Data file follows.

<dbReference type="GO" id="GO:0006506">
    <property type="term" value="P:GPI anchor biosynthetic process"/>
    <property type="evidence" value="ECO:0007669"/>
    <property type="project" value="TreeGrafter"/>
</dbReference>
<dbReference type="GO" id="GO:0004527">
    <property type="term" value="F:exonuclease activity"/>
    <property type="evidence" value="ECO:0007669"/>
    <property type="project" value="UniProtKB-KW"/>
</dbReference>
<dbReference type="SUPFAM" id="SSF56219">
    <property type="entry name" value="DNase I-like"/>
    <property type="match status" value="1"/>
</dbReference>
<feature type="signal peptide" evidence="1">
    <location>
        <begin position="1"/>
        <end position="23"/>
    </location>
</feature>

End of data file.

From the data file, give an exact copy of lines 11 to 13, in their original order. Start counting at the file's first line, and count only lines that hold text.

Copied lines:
<dbReference type="SUPFAM" id="SSF56219">
    <property type="entry name" value="DNase I-like"/>
    <property type="match status" value="1"/>